Many parents tell me that they don’t feel they should praise their child for things they should automatically do, like saying “please” and “thank you” or cleaning their rooms. However, research consistently shows that praising children is one of the most powerful ways to encourage a behavior.

Let’s face it, we all like to be told “thank you” for doing something, even when it is part of our job. It doesn’t have to be every time but telling your child “thank you” and letting them know you appreciate their efforts can go a long way.

Two rules for praising children

There are two main rules you should try to follow for effective praise:

  1. Make your praise specific. Instead of just saying “thank you,” say, “thank you so much for cleaning your room. It makes me smile when I walk by it, and I appreciate that you are making an effort to take care of your space. I’m proud of you.”
  2. Praise behavior, not a state of being. Behavior is something people can change, so this is what you need to praise. Instead of saying, “You’re so smart,” for example, say, “You did a great job studying for that test. Your good score really shows me how hard you worked and I’m proud of you!” This helps kids know which behavior you value and makes it more likely they’ll do it again in the future.

Make sure you praise your child’s effort

Research also shows that kids who are simply told that they’re smart or good at something may try less hard at something they don’t know for sure they can do. That’s why it is so important to praise their effort and teach kids that working hard for something is very important. Following this rule can help kids be optimistic about the results of their efforts and believe that they can do things they put their minds to.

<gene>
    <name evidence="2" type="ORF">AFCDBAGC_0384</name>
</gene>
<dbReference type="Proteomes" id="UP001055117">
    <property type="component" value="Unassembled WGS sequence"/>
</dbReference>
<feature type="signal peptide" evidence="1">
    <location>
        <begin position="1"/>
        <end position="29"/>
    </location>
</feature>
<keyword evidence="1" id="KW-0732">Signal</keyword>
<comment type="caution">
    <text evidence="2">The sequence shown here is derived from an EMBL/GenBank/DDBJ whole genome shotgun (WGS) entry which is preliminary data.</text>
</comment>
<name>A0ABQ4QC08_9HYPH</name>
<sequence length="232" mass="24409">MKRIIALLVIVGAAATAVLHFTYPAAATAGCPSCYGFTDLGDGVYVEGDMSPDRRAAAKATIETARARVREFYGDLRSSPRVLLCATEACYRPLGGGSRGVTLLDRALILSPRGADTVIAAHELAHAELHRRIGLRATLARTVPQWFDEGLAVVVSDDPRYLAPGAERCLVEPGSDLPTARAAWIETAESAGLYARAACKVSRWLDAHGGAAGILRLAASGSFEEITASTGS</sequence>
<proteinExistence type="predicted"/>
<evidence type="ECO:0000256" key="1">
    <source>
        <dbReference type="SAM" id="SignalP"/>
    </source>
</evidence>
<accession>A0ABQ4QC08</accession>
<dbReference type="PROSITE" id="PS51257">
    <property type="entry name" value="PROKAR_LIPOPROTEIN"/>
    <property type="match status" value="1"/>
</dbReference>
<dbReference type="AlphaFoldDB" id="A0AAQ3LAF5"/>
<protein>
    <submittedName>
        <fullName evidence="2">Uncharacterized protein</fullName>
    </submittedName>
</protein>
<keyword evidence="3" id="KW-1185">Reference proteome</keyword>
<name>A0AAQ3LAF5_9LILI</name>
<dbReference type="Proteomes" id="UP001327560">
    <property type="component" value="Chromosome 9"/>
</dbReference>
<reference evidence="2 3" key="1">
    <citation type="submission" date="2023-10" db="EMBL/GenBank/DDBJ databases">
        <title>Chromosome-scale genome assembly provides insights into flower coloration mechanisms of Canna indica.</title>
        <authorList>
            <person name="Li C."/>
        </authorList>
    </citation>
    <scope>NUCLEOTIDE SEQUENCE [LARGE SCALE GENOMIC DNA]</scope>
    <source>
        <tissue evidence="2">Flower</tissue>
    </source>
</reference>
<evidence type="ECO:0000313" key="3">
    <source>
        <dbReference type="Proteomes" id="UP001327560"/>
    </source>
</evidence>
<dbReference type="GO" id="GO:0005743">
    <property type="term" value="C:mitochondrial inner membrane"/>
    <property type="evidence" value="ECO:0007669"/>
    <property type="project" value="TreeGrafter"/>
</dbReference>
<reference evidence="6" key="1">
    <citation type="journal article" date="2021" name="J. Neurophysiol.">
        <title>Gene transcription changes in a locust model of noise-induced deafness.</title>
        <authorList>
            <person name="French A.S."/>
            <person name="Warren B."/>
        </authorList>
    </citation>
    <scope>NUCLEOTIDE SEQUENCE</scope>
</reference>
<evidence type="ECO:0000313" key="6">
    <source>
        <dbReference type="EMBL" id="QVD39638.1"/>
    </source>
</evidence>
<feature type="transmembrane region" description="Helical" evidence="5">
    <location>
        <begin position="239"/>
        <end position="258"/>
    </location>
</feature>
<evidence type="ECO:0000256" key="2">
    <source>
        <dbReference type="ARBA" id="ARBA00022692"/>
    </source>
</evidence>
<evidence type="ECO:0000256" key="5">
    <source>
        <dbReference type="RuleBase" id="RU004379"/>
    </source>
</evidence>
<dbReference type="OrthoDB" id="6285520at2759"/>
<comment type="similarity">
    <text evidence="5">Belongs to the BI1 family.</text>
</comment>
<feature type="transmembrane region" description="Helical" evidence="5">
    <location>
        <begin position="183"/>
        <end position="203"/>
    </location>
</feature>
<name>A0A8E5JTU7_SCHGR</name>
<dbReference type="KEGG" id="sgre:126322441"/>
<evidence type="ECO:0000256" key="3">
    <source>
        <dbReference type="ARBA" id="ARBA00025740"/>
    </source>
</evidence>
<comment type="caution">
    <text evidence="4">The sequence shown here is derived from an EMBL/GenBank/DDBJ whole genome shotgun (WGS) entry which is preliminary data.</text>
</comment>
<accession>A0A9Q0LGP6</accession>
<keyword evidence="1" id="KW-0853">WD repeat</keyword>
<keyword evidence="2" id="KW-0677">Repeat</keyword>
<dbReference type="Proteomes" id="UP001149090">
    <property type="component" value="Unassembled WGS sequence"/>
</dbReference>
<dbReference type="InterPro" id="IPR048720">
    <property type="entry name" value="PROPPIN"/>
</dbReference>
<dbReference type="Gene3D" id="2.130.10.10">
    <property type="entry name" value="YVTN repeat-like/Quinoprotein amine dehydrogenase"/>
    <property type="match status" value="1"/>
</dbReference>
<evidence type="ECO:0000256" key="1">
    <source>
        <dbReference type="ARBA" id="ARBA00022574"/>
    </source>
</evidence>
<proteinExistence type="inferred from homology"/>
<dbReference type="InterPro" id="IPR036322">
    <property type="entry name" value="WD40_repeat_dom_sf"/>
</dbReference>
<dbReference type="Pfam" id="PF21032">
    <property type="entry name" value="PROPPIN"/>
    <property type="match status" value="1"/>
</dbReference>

I have had to make a conscious effort to change the way I praise my daughters. First, when I started paying attention to how I use praise, I realized I didn’t acknowledge everyday good behaviors as much as I should. Indeed, I have seen a big increase in positive behaviors now that I take the time to say things like, “That was so generous of you to share that toy with your sister. It makes me feel good to see you playing so nicely with her.”

I also found myself saying “Wow, you’re so smart!” or “You’re so good at puzzles!” It is an easy way to praise. However, I’ve tried very hard to instead praise the effort by saying, “You really worked hard at that puzzle even when it got tough. You are really getting good at those with all that work.” I’ve noticed a difference in their response and their pride in a job well done or putting effort into something. Give it a try and see if it changes your child’s behavior or attitude.


Eleanor Mackey, PhD, is a child psychologist and works primarily with the Obesity Institute and Children’s Research Institute. Dr. Mackey is also a mother of two girls.

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